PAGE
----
Intercessory Prayer, We Miss You!
By Martyn Ballestero Sr.
This is just a line to let you know how things are since you’ve gone. It’s not the same without you, nor will it ever be. Although our lives seem shallow and empty when you’re not here, we’ve learned to make up for you in other ways. We’ve learned to live without you.
We now run the aisles, leap for joy, jig to the music, sing catchy choruses, and tap our feet in time to the rhythm of the drums. We use sticks, banners, black lights, and our sign teams do a tremendous job acting out recorded music. We’ve learned to worship without you.
The prayer rooms are mostly silent now. Those that do go there, for the most part, come away dry-eyed. A lot of praying now is chanting and singsong style. That’s how we know we’re in the groove. We pray memorized phrases that come automatically. We love what we call Prayer Walks. Most of us don’t even close our eyes anymore during prayer. We just walk and pray while we look around. We pray because it is required. No one prays till they break through anymore. We just pray till our 10 minutes are up.
Too, Too Busy
Family altars are almost unheard of now. You can’t imagine how busy we are and how hectic our schedules have been. It’s unbelievable. We get up in the morning and never stop till we go to bed at night. We do try to make it to church most services and get some praying in there during the service, but prayer at home is kind of out of the question. That may be another reason you haven’t heard much from us.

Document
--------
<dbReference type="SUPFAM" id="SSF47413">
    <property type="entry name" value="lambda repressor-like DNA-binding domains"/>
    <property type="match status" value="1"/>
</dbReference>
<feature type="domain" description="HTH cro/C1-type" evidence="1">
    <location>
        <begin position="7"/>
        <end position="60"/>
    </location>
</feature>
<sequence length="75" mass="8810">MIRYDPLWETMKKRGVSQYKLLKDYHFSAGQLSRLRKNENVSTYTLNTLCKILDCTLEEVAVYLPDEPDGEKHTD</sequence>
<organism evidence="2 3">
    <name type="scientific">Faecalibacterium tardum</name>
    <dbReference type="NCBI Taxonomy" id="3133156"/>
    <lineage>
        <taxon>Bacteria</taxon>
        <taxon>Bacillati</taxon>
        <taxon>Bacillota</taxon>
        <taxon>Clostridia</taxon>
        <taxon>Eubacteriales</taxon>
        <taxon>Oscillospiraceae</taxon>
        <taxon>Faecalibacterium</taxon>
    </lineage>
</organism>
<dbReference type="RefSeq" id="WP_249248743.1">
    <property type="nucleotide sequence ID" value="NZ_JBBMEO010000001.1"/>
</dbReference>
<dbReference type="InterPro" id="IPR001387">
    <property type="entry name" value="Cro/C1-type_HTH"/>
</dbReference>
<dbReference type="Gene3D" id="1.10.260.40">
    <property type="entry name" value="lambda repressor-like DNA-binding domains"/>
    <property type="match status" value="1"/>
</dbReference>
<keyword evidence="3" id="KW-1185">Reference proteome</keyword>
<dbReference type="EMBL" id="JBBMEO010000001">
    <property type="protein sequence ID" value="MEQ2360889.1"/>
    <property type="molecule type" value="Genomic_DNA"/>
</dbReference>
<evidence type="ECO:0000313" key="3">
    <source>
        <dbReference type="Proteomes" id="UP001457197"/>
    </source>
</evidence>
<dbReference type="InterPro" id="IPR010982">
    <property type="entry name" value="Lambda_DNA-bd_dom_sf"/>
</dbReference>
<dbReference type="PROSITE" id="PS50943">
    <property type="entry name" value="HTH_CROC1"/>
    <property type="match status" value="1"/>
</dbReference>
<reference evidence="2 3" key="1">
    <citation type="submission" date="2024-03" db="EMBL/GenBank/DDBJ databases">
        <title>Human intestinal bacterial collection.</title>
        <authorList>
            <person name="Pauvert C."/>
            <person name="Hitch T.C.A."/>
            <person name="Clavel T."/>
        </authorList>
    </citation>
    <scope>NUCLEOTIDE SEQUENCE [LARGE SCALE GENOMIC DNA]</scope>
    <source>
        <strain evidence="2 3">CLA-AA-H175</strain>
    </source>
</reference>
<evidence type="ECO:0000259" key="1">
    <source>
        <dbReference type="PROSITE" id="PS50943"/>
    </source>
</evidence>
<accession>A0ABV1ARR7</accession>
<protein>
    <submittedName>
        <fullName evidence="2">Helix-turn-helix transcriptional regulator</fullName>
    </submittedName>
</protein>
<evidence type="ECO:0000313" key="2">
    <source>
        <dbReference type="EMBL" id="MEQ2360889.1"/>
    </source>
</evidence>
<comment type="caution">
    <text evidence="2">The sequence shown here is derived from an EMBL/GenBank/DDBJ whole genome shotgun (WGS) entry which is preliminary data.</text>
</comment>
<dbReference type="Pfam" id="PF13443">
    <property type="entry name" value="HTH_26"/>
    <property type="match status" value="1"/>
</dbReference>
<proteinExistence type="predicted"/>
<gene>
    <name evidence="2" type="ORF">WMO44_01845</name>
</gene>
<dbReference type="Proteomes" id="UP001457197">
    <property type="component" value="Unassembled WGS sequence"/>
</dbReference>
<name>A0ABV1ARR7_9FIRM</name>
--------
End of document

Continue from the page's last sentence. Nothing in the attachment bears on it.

Oh sure, we still believe in prayer, as such. But not very many of us are anxious for you to come back. (You were always the polite type, you know, never forcing yourself on anyone. You never came uninvited. You only left because you were ignored.)
The sad truth is you’re not really needed anymore. You see, most of us have hospitalization insurance now. (It sure takes away that old desperate feeling we used to have.) So now, there’s no need to pray more than the few minutes it takes to drive to the Emergency Room. Also, we don’t have to ask for our daily bread like we used to. We now have better jobs with good benefits and government programs to fall back on.
If we lose our jobs, there is always unemployment or welfare. If we retire or become disabled, Social Security now supplies our needs. So, you can see, we’re doing okay. Other things have filled the void in your absence. Sure we miss you. But we’re getting over it somehow. Actually, we’re too busy to entertain you right now, even if you tried to come back. I hope you understand.
We are having revivals now without you. It’s not hard. The pastor fasts and prays, along with a couple others. The evangelist preaches mostly just to sinners now. Most of us try to get to church in time for the first song or two. We justify the fact that the number of new converts is down. Yes, there seems to be diminished conviction, less lasting victory, fewer miracles, and many young people are backsliding. We agree, however, that it’s not us that are at fault here; it’s just the times we’re living in. It’s like this everywhere.
As your friend, I’m writing this to you, knowing how much it must hurt you to have folks say they miss you . . . and yet in their material and intellectual progress, they’ve weaned themselves away from the haunting memory of you.
What hurts, I know, is that we were children you personally raised. You were always there when we needed you. (But now we don’t.) You taught us about faith. You taught us about miracles. You taught us about a move of God. You taught us about revival. You taught us about how to touch God. Thank you for that, but you see, this is a new day and we are trying to go to the next level. Our services are structured differently now.